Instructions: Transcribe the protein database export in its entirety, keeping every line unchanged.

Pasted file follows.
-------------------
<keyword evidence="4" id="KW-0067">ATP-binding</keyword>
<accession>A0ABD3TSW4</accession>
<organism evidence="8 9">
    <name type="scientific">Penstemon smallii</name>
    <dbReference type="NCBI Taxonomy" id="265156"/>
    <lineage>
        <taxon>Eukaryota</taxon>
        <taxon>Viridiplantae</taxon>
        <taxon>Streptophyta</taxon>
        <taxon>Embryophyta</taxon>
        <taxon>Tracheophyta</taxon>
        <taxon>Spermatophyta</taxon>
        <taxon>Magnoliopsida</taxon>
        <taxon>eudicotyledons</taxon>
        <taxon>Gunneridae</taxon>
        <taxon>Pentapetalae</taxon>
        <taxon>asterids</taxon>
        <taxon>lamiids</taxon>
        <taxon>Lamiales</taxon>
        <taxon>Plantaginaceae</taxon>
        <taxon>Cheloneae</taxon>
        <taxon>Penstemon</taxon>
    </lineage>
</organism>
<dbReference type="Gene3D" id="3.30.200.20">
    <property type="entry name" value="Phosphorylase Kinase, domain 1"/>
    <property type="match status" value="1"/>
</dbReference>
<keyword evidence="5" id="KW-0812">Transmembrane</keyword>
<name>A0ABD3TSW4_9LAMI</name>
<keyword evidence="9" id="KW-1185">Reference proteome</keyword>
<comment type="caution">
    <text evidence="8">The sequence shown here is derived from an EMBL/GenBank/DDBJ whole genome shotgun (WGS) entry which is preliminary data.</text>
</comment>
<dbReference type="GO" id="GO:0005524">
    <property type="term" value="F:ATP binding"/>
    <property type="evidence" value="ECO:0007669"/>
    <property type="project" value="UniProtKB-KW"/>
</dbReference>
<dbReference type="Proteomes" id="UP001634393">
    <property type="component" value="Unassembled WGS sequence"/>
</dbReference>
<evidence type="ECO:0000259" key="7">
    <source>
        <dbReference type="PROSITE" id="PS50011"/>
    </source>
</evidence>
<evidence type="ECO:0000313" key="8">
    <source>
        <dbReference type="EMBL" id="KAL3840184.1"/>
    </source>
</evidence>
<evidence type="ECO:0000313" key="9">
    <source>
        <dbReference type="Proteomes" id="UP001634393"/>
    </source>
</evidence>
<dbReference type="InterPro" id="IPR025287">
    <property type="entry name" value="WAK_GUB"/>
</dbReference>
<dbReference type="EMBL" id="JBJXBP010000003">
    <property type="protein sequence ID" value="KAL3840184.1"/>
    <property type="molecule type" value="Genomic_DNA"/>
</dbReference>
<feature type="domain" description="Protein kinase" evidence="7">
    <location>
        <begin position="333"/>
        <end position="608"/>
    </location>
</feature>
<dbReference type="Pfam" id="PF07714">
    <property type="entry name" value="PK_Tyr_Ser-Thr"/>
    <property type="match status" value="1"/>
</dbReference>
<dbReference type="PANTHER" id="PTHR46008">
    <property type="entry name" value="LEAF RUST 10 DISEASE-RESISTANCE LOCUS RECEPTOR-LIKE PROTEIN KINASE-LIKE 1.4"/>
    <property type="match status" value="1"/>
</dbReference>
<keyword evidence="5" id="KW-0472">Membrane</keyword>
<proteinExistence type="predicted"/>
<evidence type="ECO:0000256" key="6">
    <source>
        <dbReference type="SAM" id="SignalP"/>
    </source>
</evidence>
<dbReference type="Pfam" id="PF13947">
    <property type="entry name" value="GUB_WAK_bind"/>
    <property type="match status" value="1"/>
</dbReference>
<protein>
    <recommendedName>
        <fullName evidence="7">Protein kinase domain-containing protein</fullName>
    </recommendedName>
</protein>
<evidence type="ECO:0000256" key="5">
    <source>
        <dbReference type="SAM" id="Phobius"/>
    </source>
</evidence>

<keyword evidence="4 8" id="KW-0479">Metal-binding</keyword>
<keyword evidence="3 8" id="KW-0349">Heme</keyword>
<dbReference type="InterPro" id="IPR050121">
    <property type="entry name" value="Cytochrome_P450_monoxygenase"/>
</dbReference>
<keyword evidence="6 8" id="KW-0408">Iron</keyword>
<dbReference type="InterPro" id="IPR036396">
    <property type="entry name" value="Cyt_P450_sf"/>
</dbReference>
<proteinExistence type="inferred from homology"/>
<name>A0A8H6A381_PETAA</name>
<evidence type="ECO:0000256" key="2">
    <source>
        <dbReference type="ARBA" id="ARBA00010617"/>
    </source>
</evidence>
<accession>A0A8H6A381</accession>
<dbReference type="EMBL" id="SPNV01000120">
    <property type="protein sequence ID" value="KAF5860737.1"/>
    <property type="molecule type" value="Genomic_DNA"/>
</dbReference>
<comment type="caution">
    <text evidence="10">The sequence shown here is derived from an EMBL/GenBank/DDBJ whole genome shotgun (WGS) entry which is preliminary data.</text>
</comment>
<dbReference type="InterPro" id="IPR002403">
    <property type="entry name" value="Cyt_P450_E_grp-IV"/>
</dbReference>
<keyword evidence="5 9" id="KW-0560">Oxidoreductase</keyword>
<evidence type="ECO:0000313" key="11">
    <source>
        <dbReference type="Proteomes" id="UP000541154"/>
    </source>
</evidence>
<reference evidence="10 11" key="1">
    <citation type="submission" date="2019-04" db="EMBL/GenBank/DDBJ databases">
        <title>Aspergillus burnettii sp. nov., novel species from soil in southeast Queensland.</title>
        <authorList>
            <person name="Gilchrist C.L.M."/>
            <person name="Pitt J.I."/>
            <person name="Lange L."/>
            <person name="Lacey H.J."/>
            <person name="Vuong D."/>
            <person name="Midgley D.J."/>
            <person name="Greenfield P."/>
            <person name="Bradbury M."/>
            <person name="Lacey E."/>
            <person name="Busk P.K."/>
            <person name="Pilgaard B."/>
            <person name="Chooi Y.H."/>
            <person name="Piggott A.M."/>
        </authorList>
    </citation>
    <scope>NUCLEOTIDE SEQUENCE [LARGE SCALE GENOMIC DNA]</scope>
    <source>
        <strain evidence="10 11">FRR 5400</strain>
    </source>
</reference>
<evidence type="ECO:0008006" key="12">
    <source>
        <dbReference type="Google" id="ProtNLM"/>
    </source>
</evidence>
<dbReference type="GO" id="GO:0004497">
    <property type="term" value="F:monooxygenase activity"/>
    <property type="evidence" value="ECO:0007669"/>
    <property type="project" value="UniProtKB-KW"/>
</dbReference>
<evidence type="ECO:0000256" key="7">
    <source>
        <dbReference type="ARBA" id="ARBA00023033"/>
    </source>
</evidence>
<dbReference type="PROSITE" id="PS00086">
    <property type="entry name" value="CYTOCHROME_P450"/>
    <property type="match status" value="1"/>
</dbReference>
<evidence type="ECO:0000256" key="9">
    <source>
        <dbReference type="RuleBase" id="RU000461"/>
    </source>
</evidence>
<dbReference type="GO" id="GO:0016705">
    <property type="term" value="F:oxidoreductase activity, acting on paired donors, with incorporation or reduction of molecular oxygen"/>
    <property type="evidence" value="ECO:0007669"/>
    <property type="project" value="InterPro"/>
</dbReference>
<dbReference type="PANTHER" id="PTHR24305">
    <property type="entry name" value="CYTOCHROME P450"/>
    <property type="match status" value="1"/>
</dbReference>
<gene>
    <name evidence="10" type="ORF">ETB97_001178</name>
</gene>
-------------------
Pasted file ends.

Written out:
<keyword evidence="4" id="KW-0067">ATP-binding</keyword>
<accession>A0ABD3TSW4</accession>
<organism evidence="8 9">
    <name type="scientific">Penstemon smallii</name>
    <dbReference type="NCBI Taxonomy" id="265156"/>
    <lineage>
        <taxon>Eukaryota</taxon>
        <taxon>Viridiplantae</taxon>
        <taxon>Streptophyta</taxon>
        <taxon>Embryophyta</taxon>
        <taxon>Tracheophyta</taxon>
        <taxon>Spermatophyta</taxon>
        <taxon>Magnoliopsida</taxon>
        <taxon>eudicotyledons</taxon>
        <taxon>Gunneridae</taxon>
        <taxon>Pentapetalae</taxon>
        <taxon>asterids</taxon>
        <taxon>lamiids</taxon>
        <taxon>Lamiales</taxon>
        <taxon>Plantaginaceae</taxon>
        <taxon>Cheloneae</taxon>
        <taxon>Penstemon</taxon>
    </lineage>
</organism>
<dbReference type="Gene3D" id="3.30.200.20">
    <property type="entry name" value="Phosphorylase Kinase, domain 1"/>
    <property type="match status" value="1"/>
</dbReference>
<keyword evidence="5" id="KW-0812">Transmembrane</keyword>
<name>A0ABD3TSW4_9LAMI</name>
<keyword evidence="9" id="KW-1185">Reference proteome</keyword>
<comment type="caution">
    <text evidence="8">The sequence shown here is derived from an EMBL/GenBank/DDBJ whole genome shotgun (WGS) entry which is preliminary data.</text>
</comment>
<dbReference type="GO" id="GO:0005524">
    <property type="term" value="F:ATP binding"/>
    <property type="evidence" value="ECO:0007669"/>
    <property type="project" value="UniProtKB-KW"/>
</dbReference>
<dbReference type="Proteomes" id="UP001634393">
    <property type="component" value="Unassembled WGS sequence"/>
</dbReference>
<evidence type="ECO:0000259" key="7">
    <source>
        <dbReference type="PROSITE" id="PS50011"/>
    </source>
</evidence>
<evidence type="ECO:0000313" key="8">
    <source>
        <dbReference type="EMBL" id="KAL3840184.1"/>
    </source>
</evidence>
<evidence type="ECO:0000313" key="9">
    <source>
        <dbReference type="Proteomes" id="UP001634393"/>
    </source>
</evidence>
<dbReference type="InterPro" id="IPR025287">
    <property type="entry name" value="WAK_GUB"/>
</dbReference>
<dbReference type="EMBL" id="JBJXBP010000003">
    <property type="protein sequence ID" value="KAL3840184.1"/>
    <property type="molecule type" value="Genomic_DNA"/>
</dbReference>
<feature type="domain" description="Protein kinase" evidence="7">
    <location>
        <begin position="333"/>
        <end position="608"/>
    </location>
</feature>
<dbReference type="Pfam" id="PF07714">
    <property type="entry name" value="PK_Tyr_Ser-Thr"/>
    <property type="match status" value="1"/>
</dbReference>
<dbReference type="PANTHER" id="PTHR46008">
    <property type="entry name" value="LEAF RUST 10 DISEASE-RESISTANCE LOCUS RECEPTOR-LIKE PROTEIN KINASE-LIKE 1.4"/>
    <property type="match status" value="1"/>
</dbReference>
<keyword evidence="5" id="KW-0472">Membrane</keyword>
<proteinExistence type="predicted"/>
<evidence type="ECO:0000256" key="6">
    <source>
        <dbReference type="SAM" id="SignalP"/>
    </source>
</evidence>
<dbReference type="Pfam" id="PF13947">
    <property type="entry name" value="GUB_WAK_bind"/>
    <property type="match status" value="1"/>
</dbReference>
<protein>
    <recommendedName>
        <fullName evidence="7">Protein kinase domain-containing protein</fullName>
    </recommendedName>
</protein>
<evidence type="ECO:0000256" key="5">
    <source>
        <dbReference type="SAM" id="Phobius"/>
    </source>
</evidence>

<keyword evidence="4 8" id="KW-0479">Metal-binding</keyword>
<keyword evidence="3 8" id="KW-0349">Heme</keyword>
<dbReference type="InterPro" id="IPR050121">
    <property type="entry name" value="Cytochrome_P450_monoxygenase"/>
</dbReference>
<keyword evidence="6 8" id="KW-0408">Iron</keyword>
<dbReference type="InterPro" id="IPR036396">
    <property type="entry name" value="Cyt_P450_sf"/>
</dbReference>
<proteinExistence type="inferred from homology"/>
<name>A0A8H6A381_PETAA</name>
<evidence type="ECO:0000256" key="2">
    <source>
        <dbReference type="ARBA" id="ARBA00010617"/>
    </source>
</evidence>
<accession>A0A8H6A381</accession>
<dbReference type="EMBL" id="SPNV01000120">
    <property type="protein sequence ID" value="KAF5860737.1"/>
    <property type="molecule type" value="Genomic_DNA"/>
</dbReference>
<comment type="caution">
    <text evidence="10">The sequence shown here is derived from an EMBL/GenBank/DDBJ whole genome shotgun (WGS) entry which is preliminary data.</text>
</comment>
<dbReference type="InterPro" id="IPR002403">
    <property type="entry name" value="Cyt_P450_E_grp-IV"/>
</dbReference>
<keyword evidence="5 9" id="KW-0560">Oxidoreductase</keyword>
<evidence type="ECO:0000313" key="11">
    <source>
        <dbReference type="Proteomes" id="UP000541154"/>
    </source>
</evidence>
<reference evidence="10 11" key="1">
    <citation type="submission" date="2019-04" db="EMBL/GenBank/DDBJ databases">
        <title>Aspergillus burnettii sp. nov., novel species from soil in southeast Queensland.</title>
        <authorList>
            <person name="Gilchrist C.L.M."/>
            <person name="Pitt J.I."/>
            <person name="Lange L."/>
            <person name="Lacey H.J."/>
            <person name="Vuong D."/>
            <person name="Midgley D.J."/>
            <person name="Greenfield P."/>
            <person name="Bradbury M."/>
            <person name="Lacey E."/>
            <person name="Busk P.K."/>
            <person name="Pilgaard B."/>
            <person name="Chooi Y.H."/>
            <person name="Piggott A.M."/>
        </authorList>
    </citation>
    <scope>NUCLEOTIDE SEQUENCE [LARGE SCALE GENOMIC DNA]</scope>
    <source>
        <strain evidence="10 11">FRR 5400</strain>
    </source>
</reference>
<evidence type="ECO:0008006" key="12">
    <source>
        <dbReference type="Google" id="ProtNLM"/>
    </source>
</evidence>
<dbReference type="GO" id="GO:0004497">
    <property type="term" value="F:monooxygenase activity"/>
    <property type="evidence" value="ECO:0007669"/>
    <property type="project" value="UniProtKB-KW"/>
</dbReference>
<evidence type="ECO:0000256" key="7">
    <source>
        <dbReference type="ARBA" id="ARBA00023033"/>
    </source>
</evidence>
<dbReference type="PROSITE" id="PS00086">
    <property type="entry name" value="CYTOCHROME_P450"/>
    <property type="match status" value="1"/>
</dbReference>
<evidence type="ECO:0000256" key="9">
    <source>
        <dbReference type="RuleBase" id="RU000461"/>
    </source>
</evidence>
<dbReference type="GO" id="GO:0016705">
    <property type="term" value="F:oxidoreductase activity, acting on paired donors, with incorporation or reduction of molecular oxygen"/>
    <property type="evidence" value="ECO:0007669"/>
    <property type="project" value="InterPro"/>
</dbReference>
<dbReference type="PANTHER" id="PTHR24305">
    <property type="entry name" value="CYTOCHROME P450"/>
    <property type="match status" value="1"/>
</dbReference>
<gene>
    <name evidence="10" type="ORF">ETB97_001178</name>
</gene>